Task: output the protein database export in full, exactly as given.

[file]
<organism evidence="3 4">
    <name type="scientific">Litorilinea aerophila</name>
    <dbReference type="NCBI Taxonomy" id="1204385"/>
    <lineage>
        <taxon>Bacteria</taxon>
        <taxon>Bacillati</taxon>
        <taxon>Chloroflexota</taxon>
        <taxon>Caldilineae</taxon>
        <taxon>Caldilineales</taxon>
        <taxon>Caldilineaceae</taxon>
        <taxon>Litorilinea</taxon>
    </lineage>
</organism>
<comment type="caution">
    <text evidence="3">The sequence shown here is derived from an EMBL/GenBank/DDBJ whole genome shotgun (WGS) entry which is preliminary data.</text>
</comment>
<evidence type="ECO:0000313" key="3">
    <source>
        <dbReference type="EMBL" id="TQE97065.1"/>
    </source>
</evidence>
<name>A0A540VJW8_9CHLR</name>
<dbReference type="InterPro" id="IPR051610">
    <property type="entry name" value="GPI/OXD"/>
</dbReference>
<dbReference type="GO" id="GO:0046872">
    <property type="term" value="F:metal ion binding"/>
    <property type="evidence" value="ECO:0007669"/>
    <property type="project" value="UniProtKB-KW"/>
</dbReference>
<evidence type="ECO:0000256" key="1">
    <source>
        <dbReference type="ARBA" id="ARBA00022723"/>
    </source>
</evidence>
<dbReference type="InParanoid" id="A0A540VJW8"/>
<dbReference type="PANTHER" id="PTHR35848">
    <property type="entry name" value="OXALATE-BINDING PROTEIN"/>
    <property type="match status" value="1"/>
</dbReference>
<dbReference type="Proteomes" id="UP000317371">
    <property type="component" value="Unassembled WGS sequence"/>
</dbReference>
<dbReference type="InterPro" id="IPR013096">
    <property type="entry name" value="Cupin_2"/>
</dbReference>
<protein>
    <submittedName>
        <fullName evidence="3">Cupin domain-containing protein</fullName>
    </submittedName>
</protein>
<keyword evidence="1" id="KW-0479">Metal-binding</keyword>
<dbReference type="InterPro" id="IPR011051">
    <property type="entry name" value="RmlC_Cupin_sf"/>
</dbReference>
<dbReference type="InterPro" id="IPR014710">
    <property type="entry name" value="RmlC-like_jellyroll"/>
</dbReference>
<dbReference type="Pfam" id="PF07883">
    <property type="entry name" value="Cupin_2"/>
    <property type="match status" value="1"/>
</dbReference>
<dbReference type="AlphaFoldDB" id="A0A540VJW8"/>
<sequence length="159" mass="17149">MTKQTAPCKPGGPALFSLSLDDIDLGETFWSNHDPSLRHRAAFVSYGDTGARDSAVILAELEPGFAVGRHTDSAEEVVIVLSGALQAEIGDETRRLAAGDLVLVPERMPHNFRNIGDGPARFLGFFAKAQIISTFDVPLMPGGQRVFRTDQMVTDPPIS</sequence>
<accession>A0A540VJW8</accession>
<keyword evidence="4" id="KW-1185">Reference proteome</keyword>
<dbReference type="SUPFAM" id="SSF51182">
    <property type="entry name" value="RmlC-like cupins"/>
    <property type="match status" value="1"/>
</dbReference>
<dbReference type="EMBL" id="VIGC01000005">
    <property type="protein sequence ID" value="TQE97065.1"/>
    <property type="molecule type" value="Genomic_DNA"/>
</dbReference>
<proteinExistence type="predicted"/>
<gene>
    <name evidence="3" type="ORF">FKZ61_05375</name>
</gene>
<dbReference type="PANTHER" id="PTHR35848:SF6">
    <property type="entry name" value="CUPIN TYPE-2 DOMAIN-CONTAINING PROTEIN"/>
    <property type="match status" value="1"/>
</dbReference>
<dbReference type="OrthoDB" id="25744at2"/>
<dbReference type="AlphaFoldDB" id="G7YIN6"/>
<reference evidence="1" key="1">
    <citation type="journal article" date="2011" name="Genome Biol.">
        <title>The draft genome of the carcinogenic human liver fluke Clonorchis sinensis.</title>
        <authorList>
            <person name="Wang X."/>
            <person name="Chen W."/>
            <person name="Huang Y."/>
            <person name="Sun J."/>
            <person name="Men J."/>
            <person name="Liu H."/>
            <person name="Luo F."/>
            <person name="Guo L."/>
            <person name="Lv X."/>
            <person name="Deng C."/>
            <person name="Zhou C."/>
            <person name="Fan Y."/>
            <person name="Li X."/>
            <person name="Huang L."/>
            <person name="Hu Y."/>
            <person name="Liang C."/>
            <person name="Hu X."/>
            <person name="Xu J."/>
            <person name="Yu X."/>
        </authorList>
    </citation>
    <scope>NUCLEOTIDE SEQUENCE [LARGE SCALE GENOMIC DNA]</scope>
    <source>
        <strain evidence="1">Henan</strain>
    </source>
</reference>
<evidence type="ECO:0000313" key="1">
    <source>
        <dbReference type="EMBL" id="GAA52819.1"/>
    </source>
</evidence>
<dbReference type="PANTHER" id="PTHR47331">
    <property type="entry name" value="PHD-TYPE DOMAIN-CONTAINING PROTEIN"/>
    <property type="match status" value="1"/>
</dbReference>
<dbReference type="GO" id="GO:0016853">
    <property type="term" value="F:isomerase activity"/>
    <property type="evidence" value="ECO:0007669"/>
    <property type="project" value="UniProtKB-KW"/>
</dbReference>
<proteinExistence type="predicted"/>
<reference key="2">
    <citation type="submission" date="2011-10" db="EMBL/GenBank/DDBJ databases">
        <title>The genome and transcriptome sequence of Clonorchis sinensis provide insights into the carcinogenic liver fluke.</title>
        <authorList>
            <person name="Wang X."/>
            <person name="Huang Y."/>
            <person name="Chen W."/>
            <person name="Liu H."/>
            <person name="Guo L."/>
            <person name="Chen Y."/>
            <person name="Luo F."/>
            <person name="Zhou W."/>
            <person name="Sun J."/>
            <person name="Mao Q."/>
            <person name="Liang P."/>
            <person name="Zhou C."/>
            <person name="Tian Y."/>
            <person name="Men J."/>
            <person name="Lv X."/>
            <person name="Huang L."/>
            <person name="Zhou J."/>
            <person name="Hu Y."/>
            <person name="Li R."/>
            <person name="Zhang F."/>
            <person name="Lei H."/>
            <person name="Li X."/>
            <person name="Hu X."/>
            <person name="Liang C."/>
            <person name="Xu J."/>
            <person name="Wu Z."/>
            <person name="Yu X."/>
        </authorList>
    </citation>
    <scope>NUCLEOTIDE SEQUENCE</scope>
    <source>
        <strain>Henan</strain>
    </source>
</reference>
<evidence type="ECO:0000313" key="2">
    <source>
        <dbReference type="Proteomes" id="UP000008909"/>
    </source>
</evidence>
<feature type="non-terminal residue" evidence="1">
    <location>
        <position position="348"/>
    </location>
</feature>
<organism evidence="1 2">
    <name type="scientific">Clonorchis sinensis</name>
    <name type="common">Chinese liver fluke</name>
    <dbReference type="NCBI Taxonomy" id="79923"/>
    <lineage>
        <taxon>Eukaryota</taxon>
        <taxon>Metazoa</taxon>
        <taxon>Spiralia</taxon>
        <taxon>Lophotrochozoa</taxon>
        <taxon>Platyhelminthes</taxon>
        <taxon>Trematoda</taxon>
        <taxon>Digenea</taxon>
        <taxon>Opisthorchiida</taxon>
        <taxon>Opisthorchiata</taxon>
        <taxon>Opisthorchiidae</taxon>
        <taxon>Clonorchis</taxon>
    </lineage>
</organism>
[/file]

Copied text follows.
<organism evidence="3 4">
    <name type="scientific">Litorilinea aerophila</name>
    <dbReference type="NCBI Taxonomy" id="1204385"/>
    <lineage>
        <taxon>Bacteria</taxon>
        <taxon>Bacillati</taxon>
        <taxon>Chloroflexota</taxon>
        <taxon>Caldilineae</taxon>
        <taxon>Caldilineales</taxon>
        <taxon>Caldilineaceae</taxon>
        <taxon>Litorilinea</taxon>
    </lineage>
</organism>
<comment type="caution">
    <text evidence="3">The sequence shown here is derived from an EMBL/GenBank/DDBJ whole genome shotgun (WGS) entry which is preliminary data.</text>
</comment>
<evidence type="ECO:0000313" key="3">
    <source>
        <dbReference type="EMBL" id="TQE97065.1"/>
    </source>
</evidence>
<name>A0A540VJW8_9CHLR</name>
<dbReference type="InterPro" id="IPR051610">
    <property type="entry name" value="GPI/OXD"/>
</dbReference>
<dbReference type="GO" id="GO:0046872">
    <property type="term" value="F:metal ion binding"/>
    <property type="evidence" value="ECO:0007669"/>
    <property type="project" value="UniProtKB-KW"/>
</dbReference>
<evidence type="ECO:0000256" key="1">
    <source>
        <dbReference type="ARBA" id="ARBA00022723"/>
    </source>
</evidence>
<dbReference type="InParanoid" id="A0A540VJW8"/>
<dbReference type="PANTHER" id="PTHR35848">
    <property type="entry name" value="OXALATE-BINDING PROTEIN"/>
    <property type="match status" value="1"/>
</dbReference>
<dbReference type="Proteomes" id="UP000317371">
    <property type="component" value="Unassembled WGS sequence"/>
</dbReference>
<dbReference type="InterPro" id="IPR013096">
    <property type="entry name" value="Cupin_2"/>
</dbReference>
<protein>
    <submittedName>
        <fullName evidence="3">Cupin domain-containing protein</fullName>
    </submittedName>
</protein>
<keyword evidence="1" id="KW-0479">Metal-binding</keyword>
<dbReference type="InterPro" id="IPR011051">
    <property type="entry name" value="RmlC_Cupin_sf"/>
</dbReference>
<dbReference type="InterPro" id="IPR014710">
    <property type="entry name" value="RmlC-like_jellyroll"/>
</dbReference>
<dbReference type="Pfam" id="PF07883">
    <property type="entry name" value="Cupin_2"/>
    <property type="match status" value="1"/>
</dbReference>
<dbReference type="AlphaFoldDB" id="A0A540VJW8"/>
<sequence length="159" mass="17149">MTKQTAPCKPGGPALFSLSLDDIDLGETFWSNHDPSLRHRAAFVSYGDTGARDSAVILAELEPGFAVGRHTDSAEEVVIVLSGALQAEIGDETRRLAAGDLVLVPERMPHNFRNIGDGPARFLGFFAKAQIISTFDVPLMPGGQRVFRTDQMVTDPPIS</sequence>
<accession>A0A540VJW8</accession>
<keyword evidence="4" id="KW-1185">Reference proteome</keyword>
<dbReference type="SUPFAM" id="SSF51182">
    <property type="entry name" value="RmlC-like cupins"/>
    <property type="match status" value="1"/>
</dbReference>
<dbReference type="EMBL" id="VIGC01000005">
    <property type="protein sequence ID" value="TQE97065.1"/>
    <property type="molecule type" value="Genomic_DNA"/>
</dbReference>
<proteinExistence type="predicted"/>
<gene>
    <name evidence="3" type="ORF">FKZ61_05375</name>
</gene>
<dbReference type="PANTHER" id="PTHR35848:SF6">
    <property type="entry name" value="CUPIN TYPE-2 DOMAIN-CONTAINING PROTEIN"/>
    <property type="match status" value="1"/>
</dbReference>
<dbReference type="OrthoDB" id="25744at2"/>
<dbReference type="AlphaFoldDB" id="G7YIN6"/>
<reference evidence="1" key="1">
    <citation type="journal article" date="2011" name="Genome Biol.">
        <title>The draft genome of the carcinogenic human liver fluke Clonorchis sinensis.</title>
        <authorList>
            <person name="Wang X."/>
            <person name="Chen W."/>
            <person name="Huang Y."/>
            <person name="Sun J."/>
            <person name="Men J."/>
            <person name="Liu H."/>
            <person name="Luo F."/>
            <person name="Guo L."/>
            <person name="Lv X."/>
            <person name="Deng C."/>
            <person name="Zhou C."/>
            <person name="Fan Y."/>
            <person name="Li X."/>
            <person name="Huang L."/>
            <person name="Hu Y."/>
            <person name="Liang C."/>
            <person name="Hu X."/>
            <person name="Xu J."/>
            <person name="Yu X."/>
        </authorList>
    </citation>
    <scope>NUCLEOTIDE SEQUENCE [LARGE SCALE GENOMIC DNA]</scope>
    <source>
        <strain evidence="1">Henan</strain>
    </source>
</reference>
<evidence type="ECO:0000313" key="1">
    <source>
        <dbReference type="EMBL" id="GAA52819.1"/>
    </source>
</evidence>
<dbReference type="PANTHER" id="PTHR47331">
    <property type="entry name" value="PHD-TYPE DOMAIN-CONTAINING PROTEIN"/>
    <property type="match status" value="1"/>
</dbReference>
<dbReference type="GO" id="GO:0016853">
    <property type="term" value="F:isomerase activity"/>
    <property type="evidence" value="ECO:0007669"/>
    <property type="project" value="UniProtKB-KW"/>
</dbReference>
<proteinExistence type="predicted"/>
<reference key="2">
    <citation type="submission" date="2011-10" db="EMBL/GenBank/DDBJ databases">
        <title>The genome and transcriptome sequence of Clonorchis sinensis provide insights into the carcinogenic liver fluke.</title>
        <authorList>
            <person name="Wang X."/>
            <person name="Huang Y."/>
            <person name="Chen W."/>
            <person name="Liu H."/>
            <person name="Guo L."/>
            <person name="Chen Y."/>
            <person name="Luo F."/>
            <person name="Zhou W."/>
            <person name="Sun J."/>
            <person name="Mao Q."/>
            <person name="Liang P."/>
            <person name="Zhou C."/>
            <person name="Tian Y."/>
            <person name="Men J."/>
            <person name="Lv X."/>
            <person name="Huang L."/>
            <person name="Zhou J."/>
            <person name="Hu Y."/>
            <person name="Li R."/>
            <person name="Zhang F."/>
            <person name="Lei H."/>
            <person name="Li X."/>
            <person name="Hu X."/>
            <person name="Liang C."/>
            <person name="Xu J."/>
            <person name="Wu Z."/>
            <person name="Yu X."/>
        </authorList>
    </citation>
    <scope>NUCLEOTIDE SEQUENCE</scope>
    <source>
        <strain>Henan</strain>
    </source>
</reference>
<evidence type="ECO:0000313" key="2">
    <source>
        <dbReference type="Proteomes" id="UP000008909"/>
    </source>
</evidence>
<feature type="non-terminal residue" evidence="1">
    <location>
        <position position="348"/>
    </location>
</feature>
<organism evidence="1 2">
    <name type="scientific">Clonorchis sinensis</name>
    <name type="common">Chinese liver fluke</name>
    <dbReference type="NCBI Taxonomy" id="79923"/>
    <lineage>
        <taxon>Eukaryota</taxon>
        <taxon>Metazoa</taxon>
        <taxon>Spiralia</taxon>
        <taxon>Lophotrochozoa</taxon>
        <taxon>Platyhelminthes</taxon>
        <taxon>Trematoda</taxon>
        <taxon>Digenea</taxon>
        <taxon>Opisthorchiida</taxon>
        <taxon>Opisthorchiata</taxon>
        <taxon>Opisthorchiidae</taxon>
        <taxon>Clonorchis</taxon>
    </lineage>
</organism>